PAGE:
I respectfully disagree with missleman. I believe synthetic WILL increase the longevity of your engine. But for most people it may be overkill, as the body and other components will typically wear out before even a worn engine quits.

If synthetic wasn’t superior to dino oil, it wouldn’t be factory fill in high performance cars, used exclusively in F1 racing, and required in Volkswagen and other vehicles with turbos if you don’t want to void the warranty.

Take a quart of Mobil-1 and the same weight of dino oil and leave them outside overnight when it’s below freezing. Now uncap them and pour. It will be pretty obvious which oil flows better and starts circulating quicker in your engine.

How about just put a sample of each oil in the freezer, which is ~0F.
Just don’t let the wife know what you’re up to. ;o)

Without putting words in @missileman. 's mouth, I would say that under normal conditions, non turbo, regular change intervals, proper warm up, moderate temps etc. that Mobil 1 IS overkill. But, like the state police do in our state, where 10 k oil change intervals are the norm with no warm up before hard use in cold weather, synthetics definitly have the advantage. Even if the the wear factor were taken out of the equation, having a vehicle that runs smoothly from the get go in sub zero temps, is a definite safety advantage.

Robert Gift:
If you switch to Mobil 1, do you think you’ll own the vehicle long enough to see any difference in engine life?

ThExpedition starts instantly and runs smoothly.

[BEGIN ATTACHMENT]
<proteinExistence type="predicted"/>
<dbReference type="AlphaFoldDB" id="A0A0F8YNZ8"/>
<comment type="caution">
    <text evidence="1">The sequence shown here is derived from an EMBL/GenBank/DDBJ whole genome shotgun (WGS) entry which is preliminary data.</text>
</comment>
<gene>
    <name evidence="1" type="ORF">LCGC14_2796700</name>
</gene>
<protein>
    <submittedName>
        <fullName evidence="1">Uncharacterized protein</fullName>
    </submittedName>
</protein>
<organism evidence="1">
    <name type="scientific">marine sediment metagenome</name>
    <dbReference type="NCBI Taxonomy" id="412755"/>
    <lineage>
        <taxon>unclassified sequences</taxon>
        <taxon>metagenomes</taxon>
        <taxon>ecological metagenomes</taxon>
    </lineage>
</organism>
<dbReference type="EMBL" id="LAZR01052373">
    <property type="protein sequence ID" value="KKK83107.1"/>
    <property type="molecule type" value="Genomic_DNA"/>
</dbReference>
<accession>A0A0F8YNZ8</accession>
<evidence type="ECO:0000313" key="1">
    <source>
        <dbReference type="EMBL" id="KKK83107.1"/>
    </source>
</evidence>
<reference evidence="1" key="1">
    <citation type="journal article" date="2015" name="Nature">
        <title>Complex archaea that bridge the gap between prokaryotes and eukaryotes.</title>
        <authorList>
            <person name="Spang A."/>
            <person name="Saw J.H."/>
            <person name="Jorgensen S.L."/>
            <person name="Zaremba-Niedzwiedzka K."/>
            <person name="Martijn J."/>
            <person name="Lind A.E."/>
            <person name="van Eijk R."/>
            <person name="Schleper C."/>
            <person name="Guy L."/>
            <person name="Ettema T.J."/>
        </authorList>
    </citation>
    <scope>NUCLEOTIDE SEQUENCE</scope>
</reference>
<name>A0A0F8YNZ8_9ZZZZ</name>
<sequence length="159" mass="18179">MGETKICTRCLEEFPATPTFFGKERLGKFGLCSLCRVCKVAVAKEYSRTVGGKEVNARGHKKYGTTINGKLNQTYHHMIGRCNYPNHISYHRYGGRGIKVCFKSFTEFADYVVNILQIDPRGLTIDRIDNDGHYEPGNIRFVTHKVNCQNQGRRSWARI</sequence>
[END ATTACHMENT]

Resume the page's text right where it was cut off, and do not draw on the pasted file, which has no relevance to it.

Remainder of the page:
But now I regret not having used Mobil 1 at the last oil change for when the Expedition is pushed too early in frigid conditions.
Then go back to Motorcraft 5W-20 synthetic blend in Spring.
For now, I’ll continue starting the vehicle in my underwear and moving it out of the garage, then put on my medical uniform inside the vehicle while it is moving up the street in idle.
Such cold seats thoroughly awakens one.

"If you switch to Mobil 1, do you think you'll own the vehicle long enough to see any difference in engine life?"
That is my other consideration. Would there be any noticeable affect which matters? Or just theoretical increased detriment? A 60° drop in temperature feels like a lot to me, but does such mean anything at all to metal or an engine? Th.is why I have not botthered with a block heater or my outdoor floodlight bulbs shining up against the differential, transmission and oil pan.

Robert:
Opinions will likely vary on the answer to this - since it is a subjective question.

My view is that if you use Mobil 1 over the recommended 5W-20 synthetic blend to decrease wear with your cold starts, your engine may exhibit slightly less oil consumption as it approaches the 300k mile range.

Aside from the oil flow problem in cold temps, oil does not lubricate nearly as well until it gets closer to operating temperature. Plus on a very cold engine (and transmission, etc.) different metals have different coefficients of expansion and contraction, and the engine parts are not in the normal “shapes” they are in when the engine is warmed up. So your engine’s tolerances are different and parts that normally fit like a glove may have increased friction due to tightness or extra play such that they bang together. Combine that with worse oil flow and oil that hasn’t warmed up and you get excessive wear.

Will you see a difference? Maybe, maybe not–it depends on how often you stress your engine like this, how good your oil is, how good of an engine design, and of course on whether you get rid of the vehicle before the engine gets noticeably ‘tired’.

For this application I would use a 0W30 full synthetic and use a block heater, if practical, to keep the engine block warm. With that much invested in a vehicle a little extra cost will ensure the engine and valve gear have a long life.

Here we go again.